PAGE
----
1) that (in "that of abot 334 who needed treatment") = the health condition?

2) 107 accessed it = 107 accessed the free ART clinic?


Before June 2005, the researchers report, the mortality rate among adults aged 15-59 years was 9.8 per 1000 person-years of observation. The researchers found that the probability of both men and women dying between these ages was about 43% and about 65% of deaths (229 of 352) were related to AIDS.

The data collected eight months after the opening of the free ART clinic indicated that of about 334 who needed treatment, 107 accessed it. Still, there was a 10% reduction in mortality in adults, and a 35% reduction in adults who were near the main road (a location where pre-ART mortality was greatest). When subgrouping by age, the researchers found that mortality rates in adults aged 60 years or more did not change.
"That" is just a conjunction here, like in: «The day that the rains came», «That'll be the day that I'll die», or «I know that you are here»

You can decmpose that sentence as follows:
«The data (...) clinic indicated: Of about 334 who needed treatment, 107 accessed it.»
Thank you Ant_222, you are sharp eyed.
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Ant_222You can decmpose that sentence as follows:
You deconstruct a sentence. A dead body decomposes.
Actually, Ant_222 is using decompose in its first (transitive) definition! (Surprise!) (m-w.com)

Main Entry:de·com·pose Pronunciation: \ˌdē-kəm-ˈpōz\ Function:verb Etymology:French décomposer, from dé- de + composer to composeDate:1718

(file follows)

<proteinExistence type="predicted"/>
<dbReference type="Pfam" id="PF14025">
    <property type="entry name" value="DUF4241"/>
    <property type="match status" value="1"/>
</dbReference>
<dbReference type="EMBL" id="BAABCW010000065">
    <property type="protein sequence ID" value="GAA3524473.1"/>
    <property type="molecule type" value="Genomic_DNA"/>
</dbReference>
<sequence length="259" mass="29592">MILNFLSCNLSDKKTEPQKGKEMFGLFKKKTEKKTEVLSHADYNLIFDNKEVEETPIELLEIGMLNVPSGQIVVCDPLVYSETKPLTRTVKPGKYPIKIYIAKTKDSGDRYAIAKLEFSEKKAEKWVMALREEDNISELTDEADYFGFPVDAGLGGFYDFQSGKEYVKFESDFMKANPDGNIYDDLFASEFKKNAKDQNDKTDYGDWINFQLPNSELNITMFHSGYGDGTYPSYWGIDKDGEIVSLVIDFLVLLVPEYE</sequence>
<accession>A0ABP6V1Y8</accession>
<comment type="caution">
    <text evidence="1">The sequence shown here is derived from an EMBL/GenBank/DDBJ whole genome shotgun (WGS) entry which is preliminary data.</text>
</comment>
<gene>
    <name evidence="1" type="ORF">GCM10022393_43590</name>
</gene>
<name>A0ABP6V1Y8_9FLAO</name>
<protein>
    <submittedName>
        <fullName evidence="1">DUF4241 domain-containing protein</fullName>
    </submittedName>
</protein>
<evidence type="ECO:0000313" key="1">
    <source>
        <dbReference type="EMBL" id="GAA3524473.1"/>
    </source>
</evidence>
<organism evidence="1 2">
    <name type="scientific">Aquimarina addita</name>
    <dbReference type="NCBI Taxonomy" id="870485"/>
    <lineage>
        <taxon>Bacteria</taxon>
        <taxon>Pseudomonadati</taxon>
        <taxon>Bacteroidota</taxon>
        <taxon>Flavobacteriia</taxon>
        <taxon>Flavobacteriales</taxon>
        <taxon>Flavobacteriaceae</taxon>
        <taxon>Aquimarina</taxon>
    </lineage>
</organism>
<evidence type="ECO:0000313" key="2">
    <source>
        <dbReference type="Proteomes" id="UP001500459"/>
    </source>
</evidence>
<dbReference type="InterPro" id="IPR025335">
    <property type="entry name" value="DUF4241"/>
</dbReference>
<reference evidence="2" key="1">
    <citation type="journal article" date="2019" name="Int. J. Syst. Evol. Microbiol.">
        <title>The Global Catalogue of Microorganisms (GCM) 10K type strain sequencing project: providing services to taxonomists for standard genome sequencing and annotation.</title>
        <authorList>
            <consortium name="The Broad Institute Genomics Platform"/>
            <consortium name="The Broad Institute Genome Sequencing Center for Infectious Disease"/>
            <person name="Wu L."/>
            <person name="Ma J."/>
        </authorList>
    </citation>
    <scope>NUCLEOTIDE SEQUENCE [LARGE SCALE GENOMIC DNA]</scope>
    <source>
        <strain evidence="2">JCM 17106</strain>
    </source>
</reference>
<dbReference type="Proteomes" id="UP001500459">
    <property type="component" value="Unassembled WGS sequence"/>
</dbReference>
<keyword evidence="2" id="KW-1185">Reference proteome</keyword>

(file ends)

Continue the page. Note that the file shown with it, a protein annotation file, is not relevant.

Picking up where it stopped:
transitive verb 1 : to separate into constituent parts or elements or into simpler compounds <decompose water by electrolysis> <decompose a word into its base and affixes> 2 : rot intransitive verb : to break up into constituent parts by or as if by a chemical process : decay, rot <fruit decomposes>
I must admit that the first definition above is not the most commonly used, however.
Emotion: smile
The things you learn. I didn't even know it HAD a transitive sense. My apologies, Ant.
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GG: «The things you learn. I didn't even know it HAD a transitive sense. My apologies, Ant.»

No problem, GG. I didn't even know it had an intransitive meaning! Also, you reminded me of another word — "deconstruct", which I couldn't imagine applied to "sentence" even in dreams... I thought of its meaning like "to disassemble constructions" — cars, buildings, engines... but not sentences.